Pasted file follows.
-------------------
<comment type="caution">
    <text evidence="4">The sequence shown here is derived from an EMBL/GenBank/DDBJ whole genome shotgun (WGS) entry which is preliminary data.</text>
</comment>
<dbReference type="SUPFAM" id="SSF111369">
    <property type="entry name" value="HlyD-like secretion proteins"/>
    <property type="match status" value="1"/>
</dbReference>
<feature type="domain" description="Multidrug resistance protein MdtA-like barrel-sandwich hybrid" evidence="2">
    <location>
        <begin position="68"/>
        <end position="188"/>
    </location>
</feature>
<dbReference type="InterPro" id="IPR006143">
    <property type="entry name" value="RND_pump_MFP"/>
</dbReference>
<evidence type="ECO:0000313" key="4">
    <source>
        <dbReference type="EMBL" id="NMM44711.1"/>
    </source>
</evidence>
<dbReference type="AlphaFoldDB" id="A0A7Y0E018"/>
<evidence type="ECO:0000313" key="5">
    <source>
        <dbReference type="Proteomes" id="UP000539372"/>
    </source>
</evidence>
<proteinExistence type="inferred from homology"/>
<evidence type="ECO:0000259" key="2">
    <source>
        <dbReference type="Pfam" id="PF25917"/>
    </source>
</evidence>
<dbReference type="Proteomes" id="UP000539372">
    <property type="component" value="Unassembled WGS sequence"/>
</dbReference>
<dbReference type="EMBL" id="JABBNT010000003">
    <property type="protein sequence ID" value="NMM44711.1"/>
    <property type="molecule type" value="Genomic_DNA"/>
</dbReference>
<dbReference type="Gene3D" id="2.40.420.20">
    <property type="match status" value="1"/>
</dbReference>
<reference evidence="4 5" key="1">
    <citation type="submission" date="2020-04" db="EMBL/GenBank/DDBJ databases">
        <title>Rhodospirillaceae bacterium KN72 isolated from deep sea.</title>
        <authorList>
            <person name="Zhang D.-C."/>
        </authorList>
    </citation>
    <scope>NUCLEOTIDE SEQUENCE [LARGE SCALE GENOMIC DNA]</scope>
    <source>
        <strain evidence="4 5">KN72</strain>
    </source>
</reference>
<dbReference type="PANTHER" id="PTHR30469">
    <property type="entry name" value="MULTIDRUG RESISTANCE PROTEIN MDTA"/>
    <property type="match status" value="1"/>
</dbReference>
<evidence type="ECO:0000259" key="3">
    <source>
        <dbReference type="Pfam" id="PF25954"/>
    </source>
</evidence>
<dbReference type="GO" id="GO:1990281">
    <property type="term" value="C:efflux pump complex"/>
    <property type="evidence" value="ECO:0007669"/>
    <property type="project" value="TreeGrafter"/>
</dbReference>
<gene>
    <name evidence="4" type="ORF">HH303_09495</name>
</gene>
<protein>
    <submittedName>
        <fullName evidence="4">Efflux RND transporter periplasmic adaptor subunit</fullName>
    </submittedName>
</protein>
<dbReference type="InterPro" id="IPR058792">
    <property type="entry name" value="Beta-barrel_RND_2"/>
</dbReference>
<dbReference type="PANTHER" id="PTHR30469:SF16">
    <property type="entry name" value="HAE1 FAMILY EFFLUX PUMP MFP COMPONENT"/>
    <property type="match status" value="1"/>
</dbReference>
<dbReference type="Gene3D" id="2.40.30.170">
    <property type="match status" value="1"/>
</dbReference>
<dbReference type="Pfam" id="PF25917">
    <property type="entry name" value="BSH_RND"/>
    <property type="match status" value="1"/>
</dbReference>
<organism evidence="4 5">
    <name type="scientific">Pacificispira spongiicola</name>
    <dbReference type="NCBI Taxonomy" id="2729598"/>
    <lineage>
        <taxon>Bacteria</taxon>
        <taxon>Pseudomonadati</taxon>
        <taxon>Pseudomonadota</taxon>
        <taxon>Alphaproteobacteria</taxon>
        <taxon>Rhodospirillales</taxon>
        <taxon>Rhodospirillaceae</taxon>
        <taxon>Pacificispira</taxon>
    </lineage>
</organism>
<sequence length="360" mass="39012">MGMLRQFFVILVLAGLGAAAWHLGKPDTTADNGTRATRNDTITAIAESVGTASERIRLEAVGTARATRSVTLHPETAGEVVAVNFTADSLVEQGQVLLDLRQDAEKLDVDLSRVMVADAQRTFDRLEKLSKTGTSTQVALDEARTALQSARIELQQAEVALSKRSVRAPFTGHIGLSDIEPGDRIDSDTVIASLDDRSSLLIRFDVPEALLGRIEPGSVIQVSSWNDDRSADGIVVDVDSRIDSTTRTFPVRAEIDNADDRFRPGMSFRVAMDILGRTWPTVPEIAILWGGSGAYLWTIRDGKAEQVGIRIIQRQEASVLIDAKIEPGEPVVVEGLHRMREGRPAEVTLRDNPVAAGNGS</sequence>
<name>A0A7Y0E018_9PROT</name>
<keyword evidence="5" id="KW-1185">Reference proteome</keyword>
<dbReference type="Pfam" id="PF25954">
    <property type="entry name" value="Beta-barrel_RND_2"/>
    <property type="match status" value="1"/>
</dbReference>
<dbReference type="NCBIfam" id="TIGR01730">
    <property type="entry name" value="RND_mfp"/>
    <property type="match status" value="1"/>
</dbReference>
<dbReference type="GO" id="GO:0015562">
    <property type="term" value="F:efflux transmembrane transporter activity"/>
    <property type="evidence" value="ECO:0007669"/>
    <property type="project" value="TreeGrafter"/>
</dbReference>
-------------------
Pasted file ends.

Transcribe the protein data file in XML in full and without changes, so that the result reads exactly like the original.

<comment type="caution">
    <text evidence="4">The sequence shown here is derived from an EMBL/GenBank/DDBJ whole genome shotgun (WGS) entry which is preliminary data.</text>
</comment>
<dbReference type="SUPFAM" id="SSF111369">
    <property type="entry name" value="HlyD-like secretion proteins"/>
    <property type="match status" value="1"/>
</dbReference>
<feature type="domain" description="Multidrug resistance protein MdtA-like barrel-sandwich hybrid" evidence="2">
    <location>
        <begin position="68"/>
        <end position="188"/>
    </location>
</feature>
<dbReference type="InterPro" id="IPR006143">
    <property type="entry name" value="RND_pump_MFP"/>
</dbReference>
<evidence type="ECO:0000313" key="4">
    <source>
        <dbReference type="EMBL" id="NMM44711.1"/>
    </source>
</evidence>
<dbReference type="AlphaFoldDB" id="A0A7Y0E018"/>
<evidence type="ECO:0000313" key="5">
    <source>
        <dbReference type="Proteomes" id="UP000539372"/>
    </source>
</evidence>
<proteinExistence type="inferred from homology"/>
<evidence type="ECO:0000259" key="2">
    <source>
        <dbReference type="Pfam" id="PF25917"/>
    </source>
</evidence>
<dbReference type="Proteomes" id="UP000539372">
    <property type="component" value="Unassembled WGS sequence"/>
</dbReference>
<dbReference type="EMBL" id="JABBNT010000003">
    <property type="protein sequence ID" value="NMM44711.1"/>
    <property type="molecule type" value="Genomic_DNA"/>
</dbReference>
<dbReference type="Gene3D" id="2.40.420.20">
    <property type="match status" value="1"/>
</dbReference>
<reference evidence="4 5" key="1">
    <citation type="submission" date="2020-04" db="EMBL/GenBank/DDBJ databases">
        <title>Rhodospirillaceae bacterium KN72 isolated from deep sea.</title>
        <authorList>
            <person name="Zhang D.-C."/>
        </authorList>
    </citation>
    <scope>NUCLEOTIDE SEQUENCE [LARGE SCALE GENOMIC DNA]</scope>
    <source>
        <strain evidence="4 5">KN72</strain>
    </source>
</reference>
<dbReference type="PANTHER" id="PTHR30469">
    <property type="entry name" value="MULTIDRUG RESISTANCE PROTEIN MDTA"/>
    <property type="match status" value="1"/>
</dbReference>
<evidence type="ECO:0000259" key="3">
    <source>
        <dbReference type="Pfam" id="PF25954"/>
    </source>
</evidence>
<dbReference type="GO" id="GO:1990281">
    <property type="term" value="C:efflux pump complex"/>
    <property type="evidence" value="ECO:0007669"/>
    <property type="project" value="TreeGrafter"/>
</dbReference>
<gene>
    <name evidence="4" type="ORF">HH303_09495</name>
</gene>
<protein>
    <submittedName>
        <fullName evidence="4">Efflux RND transporter periplasmic adaptor subunit</fullName>
    </submittedName>
</protein>
<dbReference type="InterPro" id="IPR058792">
    <property type="entry name" value="Beta-barrel_RND_2"/>
</dbReference>
<dbReference type="PANTHER" id="PTHR30469:SF16">
    <property type="entry name" value="HAE1 FAMILY EFFLUX PUMP MFP COMPONENT"/>
    <property type="match status" value="1"/>
</dbReference>
<dbReference type="Gene3D" id="2.40.30.170">
    <property type="match status" value="1"/>
</dbReference>
<dbReference type="Pfam" id="PF25917">
    <property type="entry name" value="BSH_RND"/>
    <property type="match status" value="1"/>
</dbReference>
<organism evidence="4 5">
    <name type="scientific">Pacificispira spongiicola</name>
    <dbReference type="NCBI Taxonomy" id="2729598"/>
    <lineage>
        <taxon>Bacteria</taxon>
        <taxon>Pseudomonadati</taxon>
        <taxon>Pseudomonadota</taxon>
        <taxon>Alphaproteobacteria</taxon>
        <taxon>Rhodospirillales</taxon>
        <taxon>Rhodospirillaceae</taxon>
        <taxon>Pacificispira</taxon>
    </lineage>
</organism>
<sequence length="360" mass="39012">MGMLRQFFVILVLAGLGAAAWHLGKPDTTADNGTRATRNDTITAIAESVGTASERIRLEAVGTARATRSVTLHPETAGEVVAVNFTADSLVEQGQVLLDLRQDAEKLDVDLSRVMVADAQRTFDRLEKLSKTGTSTQVALDEARTALQSARIELQQAEVALSKRSVRAPFTGHIGLSDIEPGDRIDSDTVIASLDDRSSLLIRFDVPEALLGRIEPGSVIQVSSWNDDRSADGIVVDVDSRIDSTTRTFPVRAEIDNADDRFRPGMSFRVAMDILGRTWPTVPEIAILWGGSGAYLWTIRDGKAEQVGIRIIQRQEASVLIDAKIEPGEPVVVEGLHRMREGRPAEVTLRDNPVAAGNGS</sequence>
<name>A0A7Y0E018_9PROT</name>
<keyword evidence="5" id="KW-1185">Reference proteome</keyword>
<dbReference type="Pfam" id="PF25954">
    <property type="entry name" value="Beta-barrel_RND_2"/>
    <property type="match status" value="1"/>
</dbReference>
<dbReference type="NCBIfam" id="TIGR01730">
    <property type="entry name" value="RND_mfp"/>
    <property type="match status" value="1"/>
</dbReference>
<dbReference type="GO" id="GO:0015562">
    <property type="term" value="F:efflux transmembrane transporter activity"/>
    <property type="evidence" value="ECO:0007669"/>
    <property type="project" value="TreeGrafter"/>
</dbReference>